The election of Donald J. Trump to the office of the president in the United States is no isolated event — rather, it is the latest triumph of the global trend toward what political scientist Fareed Zakaria likes to characterize as “illiberal democracy.”
All too often political figures and the general population treat liberalism and democracy — the source of the common compound term “liberal democracy” — as the same thing, part and parcel of the same package. But these are two vastly different ideas. Liberalism, in the classical sense, is an ideology advocating the rule of law, private property, free markets, and guarantees of freedom of religion and of the press. Liberalism is an end in and of itself. Democracy is a tool, a means to an end, and can lead to any variety of policies, results, or governments, many of which are distinctly illiberal.
Therefore, it is not at all surprising that democratic elections throughout the world are now giving rise to illiberal democracies, in places as far flung as Turkey, Hungary, and the Philippines. Illiberalism and nationalism are often the natural consequence of globalization, demagoguery, and the natural tendency of people toward tribalism or groupism. Greek and Roman writers, and the American Founding Fathers who read them, all knew and believed that eventually democracy would disintegrate into mob rule and give rise to strongmen.
But if autocracy is the global trend, should this not be channeled toward more benign ends? There is a huge difference between the authoritarianism of a Napoleon, who spread a universal set of laws and values to all the peoples of his empire, and the lawless fascism of 20th century Europe. And if people have a natural tendency to tribalism, the historical counterweight to that has been autocracy; multiethnic, multiconfessional states are a norm throughout history and the rise of homogeneous, ethnic nationalism is a relatively new phenomenon.
Democracy is valuable only insofar as it brings the social and economic policies that benefit individuals and the common well-being. Liberalism — the rule of law, economic freedoms, and personal freedoms — can often be better protected by autocratic governments that keep the worst consequences of mobs and demagogues in check. With basic rights secured, autocratic systems can move ahead with effective governance; such systems allow them to respond thoroughly with policies to check some of the trends that lead to illiberalism, such as economic degeneration, in a way that would be difficult to manage in a democratic system: for example, look at the recent major economic restructuring in Saudi Arabia.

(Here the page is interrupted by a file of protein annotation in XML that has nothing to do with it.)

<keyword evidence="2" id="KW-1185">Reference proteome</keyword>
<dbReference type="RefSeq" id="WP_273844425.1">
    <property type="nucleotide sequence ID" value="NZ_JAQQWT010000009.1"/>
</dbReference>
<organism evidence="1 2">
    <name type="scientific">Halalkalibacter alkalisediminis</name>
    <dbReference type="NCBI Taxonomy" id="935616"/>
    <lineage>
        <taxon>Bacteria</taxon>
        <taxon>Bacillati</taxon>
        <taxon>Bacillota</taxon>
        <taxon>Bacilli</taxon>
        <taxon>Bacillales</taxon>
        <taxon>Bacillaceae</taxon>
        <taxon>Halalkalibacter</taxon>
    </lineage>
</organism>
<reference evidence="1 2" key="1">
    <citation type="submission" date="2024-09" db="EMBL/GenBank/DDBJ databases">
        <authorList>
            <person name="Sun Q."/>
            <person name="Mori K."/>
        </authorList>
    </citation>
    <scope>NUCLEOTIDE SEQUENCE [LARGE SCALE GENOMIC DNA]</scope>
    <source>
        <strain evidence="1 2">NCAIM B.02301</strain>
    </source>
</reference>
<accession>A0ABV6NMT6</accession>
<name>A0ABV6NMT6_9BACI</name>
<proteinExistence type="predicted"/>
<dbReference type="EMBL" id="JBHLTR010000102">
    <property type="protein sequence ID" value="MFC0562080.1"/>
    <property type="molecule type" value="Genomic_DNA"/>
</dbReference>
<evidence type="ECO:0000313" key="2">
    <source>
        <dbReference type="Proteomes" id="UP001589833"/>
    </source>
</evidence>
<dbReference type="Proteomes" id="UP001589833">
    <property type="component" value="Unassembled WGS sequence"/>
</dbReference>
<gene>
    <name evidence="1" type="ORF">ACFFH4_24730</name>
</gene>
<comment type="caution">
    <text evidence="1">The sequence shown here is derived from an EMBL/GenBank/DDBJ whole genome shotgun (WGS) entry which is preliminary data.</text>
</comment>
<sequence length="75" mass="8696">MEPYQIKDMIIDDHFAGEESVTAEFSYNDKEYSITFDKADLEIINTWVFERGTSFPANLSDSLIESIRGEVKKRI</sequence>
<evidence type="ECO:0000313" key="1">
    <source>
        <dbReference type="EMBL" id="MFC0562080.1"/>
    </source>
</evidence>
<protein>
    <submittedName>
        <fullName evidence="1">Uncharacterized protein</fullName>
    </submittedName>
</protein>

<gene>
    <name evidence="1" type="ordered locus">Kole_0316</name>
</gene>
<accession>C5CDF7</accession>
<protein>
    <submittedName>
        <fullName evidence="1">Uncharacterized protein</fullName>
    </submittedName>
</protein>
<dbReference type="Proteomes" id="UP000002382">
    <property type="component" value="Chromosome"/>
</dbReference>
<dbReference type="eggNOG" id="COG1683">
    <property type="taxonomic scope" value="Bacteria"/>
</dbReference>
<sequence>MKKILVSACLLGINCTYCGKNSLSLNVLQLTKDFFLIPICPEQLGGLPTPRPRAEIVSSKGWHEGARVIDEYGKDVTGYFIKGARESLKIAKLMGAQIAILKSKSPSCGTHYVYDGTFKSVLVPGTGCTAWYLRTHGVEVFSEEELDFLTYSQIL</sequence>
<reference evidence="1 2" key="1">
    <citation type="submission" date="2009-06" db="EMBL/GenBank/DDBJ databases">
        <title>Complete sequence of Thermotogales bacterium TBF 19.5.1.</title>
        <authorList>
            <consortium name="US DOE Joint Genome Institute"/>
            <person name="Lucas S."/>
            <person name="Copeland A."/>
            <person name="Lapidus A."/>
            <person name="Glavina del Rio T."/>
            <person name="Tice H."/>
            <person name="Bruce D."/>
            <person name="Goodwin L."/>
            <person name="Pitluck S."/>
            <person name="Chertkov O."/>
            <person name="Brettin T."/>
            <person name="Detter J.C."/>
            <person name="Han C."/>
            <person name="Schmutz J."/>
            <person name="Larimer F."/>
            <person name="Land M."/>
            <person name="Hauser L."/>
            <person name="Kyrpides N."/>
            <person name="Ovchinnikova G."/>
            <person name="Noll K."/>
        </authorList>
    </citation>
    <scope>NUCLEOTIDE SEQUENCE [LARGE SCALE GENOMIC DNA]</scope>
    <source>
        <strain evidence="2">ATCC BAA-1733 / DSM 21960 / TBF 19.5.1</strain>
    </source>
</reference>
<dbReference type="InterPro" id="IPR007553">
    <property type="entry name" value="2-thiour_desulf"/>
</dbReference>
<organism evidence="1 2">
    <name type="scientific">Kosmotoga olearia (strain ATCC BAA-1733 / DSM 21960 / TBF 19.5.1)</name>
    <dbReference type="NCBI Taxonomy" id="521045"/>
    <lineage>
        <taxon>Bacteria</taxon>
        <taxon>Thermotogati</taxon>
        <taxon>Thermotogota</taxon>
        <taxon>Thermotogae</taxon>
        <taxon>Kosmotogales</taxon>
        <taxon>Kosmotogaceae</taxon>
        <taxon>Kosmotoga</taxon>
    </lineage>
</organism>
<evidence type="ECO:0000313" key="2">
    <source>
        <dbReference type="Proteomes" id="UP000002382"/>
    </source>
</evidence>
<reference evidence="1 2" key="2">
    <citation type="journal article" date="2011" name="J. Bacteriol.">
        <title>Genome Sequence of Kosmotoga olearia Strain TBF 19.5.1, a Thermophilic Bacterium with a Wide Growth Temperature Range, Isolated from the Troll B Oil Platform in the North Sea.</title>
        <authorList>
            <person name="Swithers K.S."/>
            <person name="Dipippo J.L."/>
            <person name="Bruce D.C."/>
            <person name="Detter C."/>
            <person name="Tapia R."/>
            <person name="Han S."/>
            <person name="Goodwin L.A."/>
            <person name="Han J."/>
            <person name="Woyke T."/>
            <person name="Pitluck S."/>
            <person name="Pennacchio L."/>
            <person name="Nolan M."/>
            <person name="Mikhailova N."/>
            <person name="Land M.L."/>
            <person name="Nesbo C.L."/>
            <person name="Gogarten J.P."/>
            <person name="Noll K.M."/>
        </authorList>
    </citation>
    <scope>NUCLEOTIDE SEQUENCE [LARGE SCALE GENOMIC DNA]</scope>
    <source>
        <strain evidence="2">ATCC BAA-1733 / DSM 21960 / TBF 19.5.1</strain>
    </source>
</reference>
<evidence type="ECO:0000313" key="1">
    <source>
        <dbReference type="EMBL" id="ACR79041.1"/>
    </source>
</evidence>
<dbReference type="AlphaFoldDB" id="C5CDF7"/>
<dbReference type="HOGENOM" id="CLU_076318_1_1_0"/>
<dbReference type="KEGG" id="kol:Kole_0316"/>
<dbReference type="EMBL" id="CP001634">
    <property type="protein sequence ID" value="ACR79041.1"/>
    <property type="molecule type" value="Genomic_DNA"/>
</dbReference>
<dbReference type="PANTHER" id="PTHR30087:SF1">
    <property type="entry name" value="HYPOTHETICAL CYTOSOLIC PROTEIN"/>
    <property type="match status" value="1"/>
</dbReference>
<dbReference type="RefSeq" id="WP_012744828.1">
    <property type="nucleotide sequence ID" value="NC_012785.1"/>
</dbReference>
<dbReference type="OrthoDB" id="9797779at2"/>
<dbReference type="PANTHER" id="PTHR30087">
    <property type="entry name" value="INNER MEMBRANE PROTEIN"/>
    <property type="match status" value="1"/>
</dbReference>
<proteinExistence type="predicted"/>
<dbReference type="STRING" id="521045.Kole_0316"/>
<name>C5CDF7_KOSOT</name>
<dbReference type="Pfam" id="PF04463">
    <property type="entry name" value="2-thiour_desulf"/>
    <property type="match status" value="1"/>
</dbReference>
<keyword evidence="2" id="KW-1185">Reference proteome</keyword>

This concept, liberal autocracy, is relatively widespread, and was even more so in the 19th century. What keeps it from becoming illiberal is the continued pressure exerted by the various component groups of society for fairness (to take an old example, the demands of the English nobles for their rights led to the Magna Carta in 1215) and the specter of illiberalism if it fails. Citing Hong Kong as an example in recent times, Fareed Zakaria has noted that until recently, Hong Kong “never held a meaningful election, but its government epitomized constitutional liberalism, protecting its citizens’ basic rights, and administering a fair court system and bureaucracy.”
There is no doubt that in some societies characterized by social conservatism and religiosity, like Egypt, minorities and liberals are better off than they would probably be if their country were a democracy. This is undoubtedly true of most countries in Asia or the Middle East. The Chinese government, despite all its faults, holds extreme nationalism at bay. The Arab monarchies promote a level of security and economic and social liberalism that would be impossible in democratic and divided societies (note Iraq).
Given these global trends, the governments in the West as well as civic groups throughout the world should reexamine if they really want to advocate for democracy, or liberalism. Perhaps the liberal autocracy being pioneered in some countries is the real alternative to Western-style democracy, because there is no guarantee that democracy will be liberal or illiberal. In this way, an open, cosmopolitan world can be maintained, but with various national policies that are effective and beneficial to their people.